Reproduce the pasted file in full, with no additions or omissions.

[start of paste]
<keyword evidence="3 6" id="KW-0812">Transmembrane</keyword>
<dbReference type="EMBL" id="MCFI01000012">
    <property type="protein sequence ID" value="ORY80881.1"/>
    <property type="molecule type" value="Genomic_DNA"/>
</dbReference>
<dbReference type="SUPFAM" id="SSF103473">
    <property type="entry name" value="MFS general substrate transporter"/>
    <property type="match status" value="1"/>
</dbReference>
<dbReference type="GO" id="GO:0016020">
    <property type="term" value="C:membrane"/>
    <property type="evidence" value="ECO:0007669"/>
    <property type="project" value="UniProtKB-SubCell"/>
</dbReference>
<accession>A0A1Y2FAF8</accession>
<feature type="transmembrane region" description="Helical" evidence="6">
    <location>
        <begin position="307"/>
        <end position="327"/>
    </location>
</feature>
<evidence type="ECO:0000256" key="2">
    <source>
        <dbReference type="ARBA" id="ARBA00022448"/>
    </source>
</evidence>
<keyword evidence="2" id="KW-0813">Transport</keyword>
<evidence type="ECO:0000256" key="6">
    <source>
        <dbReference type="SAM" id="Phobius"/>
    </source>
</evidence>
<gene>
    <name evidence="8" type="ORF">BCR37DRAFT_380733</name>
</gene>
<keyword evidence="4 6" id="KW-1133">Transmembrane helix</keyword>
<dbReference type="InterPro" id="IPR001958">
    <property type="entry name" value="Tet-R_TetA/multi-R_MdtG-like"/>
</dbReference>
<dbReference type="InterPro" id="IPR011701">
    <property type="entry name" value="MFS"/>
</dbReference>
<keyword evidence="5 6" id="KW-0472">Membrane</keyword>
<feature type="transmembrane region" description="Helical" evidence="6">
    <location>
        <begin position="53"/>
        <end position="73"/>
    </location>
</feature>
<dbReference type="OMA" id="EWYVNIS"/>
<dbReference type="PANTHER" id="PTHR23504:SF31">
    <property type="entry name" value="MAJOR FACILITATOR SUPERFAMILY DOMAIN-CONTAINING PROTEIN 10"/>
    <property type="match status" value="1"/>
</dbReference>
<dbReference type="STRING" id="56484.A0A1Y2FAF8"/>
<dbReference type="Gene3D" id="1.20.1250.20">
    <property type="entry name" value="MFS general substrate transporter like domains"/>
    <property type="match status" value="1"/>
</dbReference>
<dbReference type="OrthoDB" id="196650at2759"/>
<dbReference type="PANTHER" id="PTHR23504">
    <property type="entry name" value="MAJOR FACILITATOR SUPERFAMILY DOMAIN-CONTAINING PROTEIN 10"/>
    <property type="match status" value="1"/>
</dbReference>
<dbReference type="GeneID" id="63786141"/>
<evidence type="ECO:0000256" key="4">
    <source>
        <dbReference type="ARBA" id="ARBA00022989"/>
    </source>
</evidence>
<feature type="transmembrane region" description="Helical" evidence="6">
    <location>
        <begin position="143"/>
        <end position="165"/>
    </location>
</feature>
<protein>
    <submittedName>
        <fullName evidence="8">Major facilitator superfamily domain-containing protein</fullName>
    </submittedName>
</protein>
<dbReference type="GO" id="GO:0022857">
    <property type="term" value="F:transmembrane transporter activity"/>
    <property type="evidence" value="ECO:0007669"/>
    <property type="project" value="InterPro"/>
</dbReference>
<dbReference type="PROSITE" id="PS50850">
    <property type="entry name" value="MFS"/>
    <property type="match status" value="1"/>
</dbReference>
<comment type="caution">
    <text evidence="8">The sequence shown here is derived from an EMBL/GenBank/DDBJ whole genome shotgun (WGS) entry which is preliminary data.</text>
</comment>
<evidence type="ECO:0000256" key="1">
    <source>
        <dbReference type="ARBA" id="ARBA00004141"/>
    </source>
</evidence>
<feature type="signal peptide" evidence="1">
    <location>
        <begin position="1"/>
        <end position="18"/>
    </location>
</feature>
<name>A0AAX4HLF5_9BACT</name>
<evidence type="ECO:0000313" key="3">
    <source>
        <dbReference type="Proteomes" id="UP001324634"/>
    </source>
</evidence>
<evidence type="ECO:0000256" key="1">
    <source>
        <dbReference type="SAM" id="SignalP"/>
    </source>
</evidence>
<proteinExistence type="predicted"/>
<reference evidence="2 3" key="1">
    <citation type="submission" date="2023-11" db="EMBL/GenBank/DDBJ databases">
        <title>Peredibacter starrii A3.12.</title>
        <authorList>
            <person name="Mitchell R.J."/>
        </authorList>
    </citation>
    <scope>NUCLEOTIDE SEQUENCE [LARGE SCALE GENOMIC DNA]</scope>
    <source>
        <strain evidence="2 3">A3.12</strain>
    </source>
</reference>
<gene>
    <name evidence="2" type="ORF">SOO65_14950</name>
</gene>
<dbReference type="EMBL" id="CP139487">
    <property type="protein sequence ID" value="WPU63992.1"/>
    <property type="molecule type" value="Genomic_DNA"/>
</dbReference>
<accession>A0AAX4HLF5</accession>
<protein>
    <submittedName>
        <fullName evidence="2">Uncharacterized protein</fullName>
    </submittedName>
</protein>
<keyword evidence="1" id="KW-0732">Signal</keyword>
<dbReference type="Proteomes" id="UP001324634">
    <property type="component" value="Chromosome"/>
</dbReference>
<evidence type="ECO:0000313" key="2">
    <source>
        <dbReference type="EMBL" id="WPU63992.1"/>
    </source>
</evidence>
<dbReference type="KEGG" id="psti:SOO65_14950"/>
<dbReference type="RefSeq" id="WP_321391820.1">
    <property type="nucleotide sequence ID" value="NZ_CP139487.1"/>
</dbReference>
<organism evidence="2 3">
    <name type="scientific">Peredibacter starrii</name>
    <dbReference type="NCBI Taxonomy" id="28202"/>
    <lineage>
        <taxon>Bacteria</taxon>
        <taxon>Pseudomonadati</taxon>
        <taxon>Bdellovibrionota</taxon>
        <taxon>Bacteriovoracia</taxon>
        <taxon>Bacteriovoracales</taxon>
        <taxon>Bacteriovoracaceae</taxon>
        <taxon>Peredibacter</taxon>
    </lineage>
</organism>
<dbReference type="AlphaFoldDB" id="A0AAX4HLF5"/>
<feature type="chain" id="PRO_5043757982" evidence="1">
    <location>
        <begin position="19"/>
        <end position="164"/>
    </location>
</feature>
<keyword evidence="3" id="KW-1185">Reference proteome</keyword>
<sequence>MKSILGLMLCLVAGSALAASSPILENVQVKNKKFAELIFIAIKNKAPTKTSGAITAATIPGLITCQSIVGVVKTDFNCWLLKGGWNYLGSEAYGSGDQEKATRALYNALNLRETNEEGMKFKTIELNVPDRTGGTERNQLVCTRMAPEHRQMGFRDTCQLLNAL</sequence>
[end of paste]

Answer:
<keyword evidence="3 6" id="KW-0812">Transmembrane</keyword>
<dbReference type="EMBL" id="MCFI01000012">
    <property type="protein sequence ID" value="ORY80881.1"/>
    <property type="molecule type" value="Genomic_DNA"/>
</dbReference>
<dbReference type="SUPFAM" id="SSF103473">
    <property type="entry name" value="MFS general substrate transporter"/>
    <property type="match status" value="1"/>
</dbReference>
<dbReference type="GO" id="GO:0016020">
    <property type="term" value="C:membrane"/>
    <property type="evidence" value="ECO:0007669"/>
    <property type="project" value="UniProtKB-SubCell"/>
</dbReference>
<accession>A0A1Y2FAF8</accession>
<feature type="transmembrane region" description="Helical" evidence="6">
    <location>
        <begin position="307"/>
        <end position="327"/>
    </location>
</feature>
<evidence type="ECO:0000256" key="2">
    <source>
        <dbReference type="ARBA" id="ARBA00022448"/>
    </source>
</evidence>
<keyword evidence="2" id="KW-0813">Transport</keyword>
<evidence type="ECO:0000256" key="6">
    <source>
        <dbReference type="SAM" id="Phobius"/>
    </source>
</evidence>
<gene>
    <name evidence="8" type="ORF">BCR37DRAFT_380733</name>
</gene>
<keyword evidence="4 6" id="KW-1133">Transmembrane helix</keyword>
<dbReference type="InterPro" id="IPR001958">
    <property type="entry name" value="Tet-R_TetA/multi-R_MdtG-like"/>
</dbReference>
<dbReference type="InterPro" id="IPR011701">
    <property type="entry name" value="MFS"/>
</dbReference>
<keyword evidence="5 6" id="KW-0472">Membrane</keyword>
<feature type="transmembrane region" description="Helical" evidence="6">
    <location>
        <begin position="53"/>
        <end position="73"/>
    </location>
</feature>
<dbReference type="OMA" id="EWYVNIS"/>
<dbReference type="PANTHER" id="PTHR23504:SF31">
    <property type="entry name" value="MAJOR FACILITATOR SUPERFAMILY DOMAIN-CONTAINING PROTEIN 10"/>
    <property type="match status" value="1"/>
</dbReference>
<dbReference type="STRING" id="56484.A0A1Y2FAF8"/>
<dbReference type="Gene3D" id="1.20.1250.20">
    <property type="entry name" value="MFS general substrate transporter like domains"/>
    <property type="match status" value="1"/>
</dbReference>
<dbReference type="OrthoDB" id="196650at2759"/>
<dbReference type="PANTHER" id="PTHR23504">
    <property type="entry name" value="MAJOR FACILITATOR SUPERFAMILY DOMAIN-CONTAINING PROTEIN 10"/>
    <property type="match status" value="1"/>
</dbReference>
<dbReference type="GeneID" id="63786141"/>
<evidence type="ECO:0000256" key="4">
    <source>
        <dbReference type="ARBA" id="ARBA00022989"/>
    </source>
</evidence>
<feature type="transmembrane region" description="Helical" evidence="6">
    <location>
        <begin position="143"/>
        <end position="165"/>
    </location>
</feature>
<protein>
    <submittedName>
        <fullName evidence="8">Major facilitator superfamily domain-containing protein</fullName>
    </submittedName>
</protein>
<dbReference type="GO" id="GO:0022857">
    <property type="term" value="F:transmembrane transporter activity"/>
    <property type="evidence" value="ECO:0007669"/>
    <property type="project" value="InterPro"/>
</dbReference>
<dbReference type="PROSITE" id="PS50850">
    <property type="entry name" value="MFS"/>
    <property type="match status" value="1"/>
</dbReference>
<comment type="caution">
    <text evidence="8">The sequence shown here is derived from an EMBL/GenBank/DDBJ whole genome shotgun (WGS) entry which is preliminary data.</text>
</comment>
<evidence type="ECO:0000256" key="1">
    <source>
        <dbReference type="ARBA" id="ARBA00004141"/>
    </source>
</evidence>
<feature type="signal peptide" evidence="1">
    <location>
        <begin position="1"/>
        <end position="18"/>
    </location>
</feature>
<name>A0AAX4HLF5_9BACT</name>
<evidence type="ECO:0000313" key="3">
    <source>
        <dbReference type="Proteomes" id="UP001324634"/>
    </source>
</evidence>
<evidence type="ECO:0000256" key="1">
    <source>
        <dbReference type="SAM" id="SignalP"/>
    </source>
</evidence>
<proteinExistence type="predicted"/>
<reference evidence="2 3" key="1">
    <citation type="submission" date="2023-11" db="EMBL/GenBank/DDBJ databases">
        <title>Peredibacter starrii A3.12.</title>
        <authorList>
            <person name="Mitchell R.J."/>
        </authorList>
    </citation>
    <scope>NUCLEOTIDE SEQUENCE [LARGE SCALE GENOMIC DNA]</scope>
    <source>
        <strain evidence="2 3">A3.12</strain>
    </source>
</reference>
<gene>
    <name evidence="2" type="ORF">SOO65_14950</name>
</gene>
<dbReference type="EMBL" id="CP139487">
    <property type="protein sequence ID" value="WPU63992.1"/>
    <property type="molecule type" value="Genomic_DNA"/>
</dbReference>
<accession>A0AAX4HLF5</accession>
<protein>
    <submittedName>
        <fullName evidence="2">Uncharacterized protein</fullName>
    </submittedName>
</protein>
<keyword evidence="1" id="KW-0732">Signal</keyword>
<dbReference type="Proteomes" id="UP001324634">
    <property type="component" value="Chromosome"/>
</dbReference>
<evidence type="ECO:0000313" key="2">
    <source>
        <dbReference type="EMBL" id="WPU63992.1"/>
    </source>
</evidence>
<dbReference type="KEGG" id="psti:SOO65_14950"/>
<dbReference type="RefSeq" id="WP_321391820.1">
    <property type="nucleotide sequence ID" value="NZ_CP139487.1"/>
</dbReference>
<organism evidence="2 3">
    <name type="scientific">Peredibacter starrii</name>
    <dbReference type="NCBI Taxonomy" id="28202"/>
    <lineage>
        <taxon>Bacteria</taxon>
        <taxon>Pseudomonadati</taxon>
        <taxon>Bdellovibrionota</taxon>
        <taxon>Bacteriovoracia</taxon>
        <taxon>Bacteriovoracales</taxon>
        <taxon>Bacteriovoracaceae</taxon>
        <taxon>Peredibacter</taxon>
    </lineage>
</organism>
<dbReference type="AlphaFoldDB" id="A0AAX4HLF5"/>
<feature type="chain" id="PRO_5043757982" evidence="1">
    <location>
        <begin position="19"/>
        <end position="164"/>
    </location>
</feature>
<keyword evidence="3" id="KW-1185">Reference proteome</keyword>
<sequence>MKSILGLMLCLVAGSALAASSPILENVQVKNKKFAELIFIAIKNKAPTKTSGAITAATIPGLITCQSIVGVVKTDFNCWLLKGGWNYLGSEAYGSGDQEKATRALYNALNLRETNEEGMKFKTIELNVPDRTGGTERNQLVCTRMAPEHRQMGFRDTCQLLNAL</sequence>